According to the concept of Cartesian substance dualism, humans are consistent f two substances, namely; a body, and the other a person (mind). Descartes explains that the “person” element is not a purely mental substance. This means that it cannot be described in terms of consciousness and or thought separate from all other elements. However, persons and their bodies are both substances and possess unique identity conditions. Since the two, body and person (mind), are essentials of what constitutes a human being, then the concept qualifies as a form of substance dualism known as Cartesian substance dualism. Remember that dualism is the idea that the body and the mind are unique entities, each of which exists isolate and identifiable from one another. Under the concept of Cartesian dualism, the mind and body substances engage in a two-way interaction forming a functional unit which is responsible for human experiences.
Nature of the Mind According to Cartesian Substance Dualism
As Descartes explains, the mind is a “thinking thing [res cogitas]” as well as an immaterial substance. In line with the Cartesian substance dualism concept, the mind can exist without a body as a complete and functional entity. This implies that the mind is an identifiable entity that exists on its own. The mind is also an immaterial substance. An immaterial substance is more “spiritual”, “abstract”, or non-physical in nature. It is a metaphysical substance. A substance, as Descartes defines it is a thing which can exist on its own, and its existence is not dependent on something or anything else.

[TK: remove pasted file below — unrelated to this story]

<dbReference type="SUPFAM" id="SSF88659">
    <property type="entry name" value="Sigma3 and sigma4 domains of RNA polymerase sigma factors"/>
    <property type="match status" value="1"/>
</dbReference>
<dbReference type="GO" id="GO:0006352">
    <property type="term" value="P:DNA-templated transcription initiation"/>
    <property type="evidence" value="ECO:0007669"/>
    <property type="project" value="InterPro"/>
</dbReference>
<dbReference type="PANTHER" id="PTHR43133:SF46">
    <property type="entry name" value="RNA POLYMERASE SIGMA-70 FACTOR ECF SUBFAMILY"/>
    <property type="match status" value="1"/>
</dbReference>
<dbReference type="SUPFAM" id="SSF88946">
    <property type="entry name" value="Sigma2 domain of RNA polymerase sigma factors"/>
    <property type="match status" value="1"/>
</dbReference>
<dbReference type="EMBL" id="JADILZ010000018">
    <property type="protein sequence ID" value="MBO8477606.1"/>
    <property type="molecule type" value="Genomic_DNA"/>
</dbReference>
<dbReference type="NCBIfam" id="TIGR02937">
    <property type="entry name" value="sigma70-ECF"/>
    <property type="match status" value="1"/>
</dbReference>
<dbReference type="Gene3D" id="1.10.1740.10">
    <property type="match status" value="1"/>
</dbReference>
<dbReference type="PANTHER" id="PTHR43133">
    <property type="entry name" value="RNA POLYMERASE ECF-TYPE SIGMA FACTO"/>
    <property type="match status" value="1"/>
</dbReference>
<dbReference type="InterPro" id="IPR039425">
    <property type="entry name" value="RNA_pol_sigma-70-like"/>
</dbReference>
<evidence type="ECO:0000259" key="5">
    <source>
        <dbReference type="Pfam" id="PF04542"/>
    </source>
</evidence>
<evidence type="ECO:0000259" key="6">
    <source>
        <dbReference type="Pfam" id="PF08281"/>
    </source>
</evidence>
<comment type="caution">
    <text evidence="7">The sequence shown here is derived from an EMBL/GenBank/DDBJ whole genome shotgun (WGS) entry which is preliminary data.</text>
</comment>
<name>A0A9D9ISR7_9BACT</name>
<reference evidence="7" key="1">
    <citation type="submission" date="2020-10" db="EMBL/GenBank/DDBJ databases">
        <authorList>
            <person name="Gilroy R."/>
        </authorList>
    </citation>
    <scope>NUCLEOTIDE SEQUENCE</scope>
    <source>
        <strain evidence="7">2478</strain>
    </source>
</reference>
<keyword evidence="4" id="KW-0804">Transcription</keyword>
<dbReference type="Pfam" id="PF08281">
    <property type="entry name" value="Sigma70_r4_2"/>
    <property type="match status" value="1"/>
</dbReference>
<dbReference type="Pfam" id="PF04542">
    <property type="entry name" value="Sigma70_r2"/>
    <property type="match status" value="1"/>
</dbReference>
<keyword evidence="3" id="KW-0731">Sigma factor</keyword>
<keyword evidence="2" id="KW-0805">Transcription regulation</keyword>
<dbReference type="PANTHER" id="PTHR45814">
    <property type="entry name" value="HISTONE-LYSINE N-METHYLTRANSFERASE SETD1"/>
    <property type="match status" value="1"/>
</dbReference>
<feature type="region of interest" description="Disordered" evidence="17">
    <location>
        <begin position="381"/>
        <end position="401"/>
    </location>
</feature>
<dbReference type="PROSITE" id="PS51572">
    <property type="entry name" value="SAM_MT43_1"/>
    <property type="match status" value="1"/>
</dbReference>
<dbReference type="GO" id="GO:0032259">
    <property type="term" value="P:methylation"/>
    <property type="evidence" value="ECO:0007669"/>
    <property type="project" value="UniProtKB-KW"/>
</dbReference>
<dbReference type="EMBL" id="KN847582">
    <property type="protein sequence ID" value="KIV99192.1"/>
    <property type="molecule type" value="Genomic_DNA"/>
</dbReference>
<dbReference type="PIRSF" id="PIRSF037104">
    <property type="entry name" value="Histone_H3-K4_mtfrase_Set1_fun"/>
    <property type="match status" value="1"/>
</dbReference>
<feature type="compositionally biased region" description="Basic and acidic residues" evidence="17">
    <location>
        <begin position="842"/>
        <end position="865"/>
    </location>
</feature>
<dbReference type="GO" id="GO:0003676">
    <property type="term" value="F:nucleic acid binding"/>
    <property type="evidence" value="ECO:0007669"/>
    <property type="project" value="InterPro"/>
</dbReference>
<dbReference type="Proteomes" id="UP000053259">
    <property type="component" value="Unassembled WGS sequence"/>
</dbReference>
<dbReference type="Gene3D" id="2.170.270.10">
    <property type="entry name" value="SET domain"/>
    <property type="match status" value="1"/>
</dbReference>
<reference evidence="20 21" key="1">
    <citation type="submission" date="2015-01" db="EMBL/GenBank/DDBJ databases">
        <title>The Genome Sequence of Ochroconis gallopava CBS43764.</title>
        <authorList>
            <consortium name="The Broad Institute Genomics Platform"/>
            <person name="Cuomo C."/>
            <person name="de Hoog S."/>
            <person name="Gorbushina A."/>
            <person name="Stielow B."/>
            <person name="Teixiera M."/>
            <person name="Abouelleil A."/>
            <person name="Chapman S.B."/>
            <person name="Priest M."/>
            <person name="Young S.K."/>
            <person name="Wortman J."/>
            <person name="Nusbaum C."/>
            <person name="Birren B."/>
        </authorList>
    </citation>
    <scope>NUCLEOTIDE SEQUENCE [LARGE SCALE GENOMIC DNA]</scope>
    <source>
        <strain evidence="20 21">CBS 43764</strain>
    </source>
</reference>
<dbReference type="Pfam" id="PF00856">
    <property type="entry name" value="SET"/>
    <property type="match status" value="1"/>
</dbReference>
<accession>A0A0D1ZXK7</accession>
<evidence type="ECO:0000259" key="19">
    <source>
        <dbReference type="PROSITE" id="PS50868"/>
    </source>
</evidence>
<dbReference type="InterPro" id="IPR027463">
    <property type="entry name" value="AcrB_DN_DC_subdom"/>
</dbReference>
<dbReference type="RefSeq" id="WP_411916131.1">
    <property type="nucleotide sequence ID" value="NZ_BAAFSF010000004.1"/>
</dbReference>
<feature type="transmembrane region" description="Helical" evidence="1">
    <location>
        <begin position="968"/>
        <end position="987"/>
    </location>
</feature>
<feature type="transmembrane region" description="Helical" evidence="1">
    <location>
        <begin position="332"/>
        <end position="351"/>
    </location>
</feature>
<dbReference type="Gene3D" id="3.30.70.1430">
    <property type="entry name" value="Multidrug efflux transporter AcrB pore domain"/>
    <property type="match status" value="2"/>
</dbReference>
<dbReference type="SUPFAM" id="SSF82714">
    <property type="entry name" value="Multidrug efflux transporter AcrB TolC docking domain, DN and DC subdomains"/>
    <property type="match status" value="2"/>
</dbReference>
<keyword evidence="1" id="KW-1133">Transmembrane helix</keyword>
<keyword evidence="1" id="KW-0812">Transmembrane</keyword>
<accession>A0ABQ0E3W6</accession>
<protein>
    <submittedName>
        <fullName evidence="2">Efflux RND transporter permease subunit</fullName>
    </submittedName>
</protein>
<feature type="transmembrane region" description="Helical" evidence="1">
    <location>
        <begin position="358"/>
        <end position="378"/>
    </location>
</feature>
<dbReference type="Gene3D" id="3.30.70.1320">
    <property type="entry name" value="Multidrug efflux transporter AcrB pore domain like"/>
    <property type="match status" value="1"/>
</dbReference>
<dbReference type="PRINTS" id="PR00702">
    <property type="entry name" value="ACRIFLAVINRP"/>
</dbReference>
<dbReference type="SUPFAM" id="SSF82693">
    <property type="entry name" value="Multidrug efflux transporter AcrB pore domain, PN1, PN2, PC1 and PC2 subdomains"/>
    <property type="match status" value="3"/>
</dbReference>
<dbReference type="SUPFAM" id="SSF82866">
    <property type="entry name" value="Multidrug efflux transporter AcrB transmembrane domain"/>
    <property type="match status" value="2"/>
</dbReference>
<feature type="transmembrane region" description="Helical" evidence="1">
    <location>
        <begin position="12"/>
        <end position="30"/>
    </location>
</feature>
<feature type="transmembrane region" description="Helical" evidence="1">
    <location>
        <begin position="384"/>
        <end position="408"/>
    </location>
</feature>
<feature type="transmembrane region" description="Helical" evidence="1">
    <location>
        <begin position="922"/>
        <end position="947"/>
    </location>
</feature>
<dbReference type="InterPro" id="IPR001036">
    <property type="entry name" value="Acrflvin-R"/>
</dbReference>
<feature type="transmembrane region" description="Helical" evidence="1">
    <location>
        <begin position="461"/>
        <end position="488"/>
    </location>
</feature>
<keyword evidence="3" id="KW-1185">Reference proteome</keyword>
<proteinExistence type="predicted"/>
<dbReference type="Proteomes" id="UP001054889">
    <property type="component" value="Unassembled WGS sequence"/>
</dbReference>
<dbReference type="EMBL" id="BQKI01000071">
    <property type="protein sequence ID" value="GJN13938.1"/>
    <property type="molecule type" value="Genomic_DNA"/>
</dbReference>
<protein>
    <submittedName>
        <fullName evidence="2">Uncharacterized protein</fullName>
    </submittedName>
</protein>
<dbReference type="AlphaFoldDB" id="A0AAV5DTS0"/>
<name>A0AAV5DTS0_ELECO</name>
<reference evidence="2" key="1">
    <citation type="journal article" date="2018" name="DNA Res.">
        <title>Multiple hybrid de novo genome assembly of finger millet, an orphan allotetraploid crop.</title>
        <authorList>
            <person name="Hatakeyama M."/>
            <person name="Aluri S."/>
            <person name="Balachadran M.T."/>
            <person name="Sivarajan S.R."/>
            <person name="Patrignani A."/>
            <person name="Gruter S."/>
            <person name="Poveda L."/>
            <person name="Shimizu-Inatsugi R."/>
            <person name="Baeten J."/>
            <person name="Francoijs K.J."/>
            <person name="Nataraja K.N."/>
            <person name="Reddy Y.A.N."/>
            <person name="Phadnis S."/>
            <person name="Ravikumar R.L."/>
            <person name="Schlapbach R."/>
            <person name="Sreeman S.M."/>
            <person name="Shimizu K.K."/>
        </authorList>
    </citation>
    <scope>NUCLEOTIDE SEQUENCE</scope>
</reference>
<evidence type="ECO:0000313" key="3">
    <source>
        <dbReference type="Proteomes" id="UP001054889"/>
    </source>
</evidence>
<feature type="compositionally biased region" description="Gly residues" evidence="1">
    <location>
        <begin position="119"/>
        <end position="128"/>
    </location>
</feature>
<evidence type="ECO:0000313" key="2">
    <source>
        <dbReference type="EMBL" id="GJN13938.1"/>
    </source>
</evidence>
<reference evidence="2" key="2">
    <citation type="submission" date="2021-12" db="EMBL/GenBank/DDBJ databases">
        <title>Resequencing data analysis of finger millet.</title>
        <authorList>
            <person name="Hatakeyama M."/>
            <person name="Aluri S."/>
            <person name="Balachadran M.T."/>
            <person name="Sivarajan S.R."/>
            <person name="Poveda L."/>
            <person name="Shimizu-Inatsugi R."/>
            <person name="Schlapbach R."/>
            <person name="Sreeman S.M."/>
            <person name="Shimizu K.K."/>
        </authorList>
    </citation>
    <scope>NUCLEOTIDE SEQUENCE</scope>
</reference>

Princess Elisabeth’s Objection to Cartesian Substance Dualism
After Descartes’s theory became well known in the philosophy circle, Princess Elisabeth wrote a letter to him, in which she doubted Descartes’s theory by raising the interaction problem. To explain it in detail, Princess Elisabeth wanted to know, if Cartesian Substance Dualism is true, namely immaterial mind and material body are two different existences, then how can an immaterial mind cause anything in a material body, and vice versa? Her concerns were based on causation, whereby a person’s thoughts can cause them to move their body.
An example of this is when someone sees a McDonalds, and they feel the desire to have a “Big Mac”. The person then puts one foot in front of the other, and soon they are standing in the queue ready to order and eat a “Big Mac”. If the mind and body were two isolate entities, then it would be difficult for the mind to cause movement in the body resulting in physical actions. Princess Elizabeth’s concerns are both reasonable and legitimate as they pose a philosophical dilemma. In my opinion, I find that this objection has its point because Descartes addresses that mind and body are two different substances with different properties; thus it is difficult for him to explain how an immaterial mind can lead to the action of a material body. In addition, if Cartesian Substance Dualism is accurate, under the condition that mind is an immaterial substance, how come that an individual’s mind can only lead to the action of this individual’s body instead of another’s body? Therefore, the connection between mind and body tends to be closer than Descartes claimed it to be.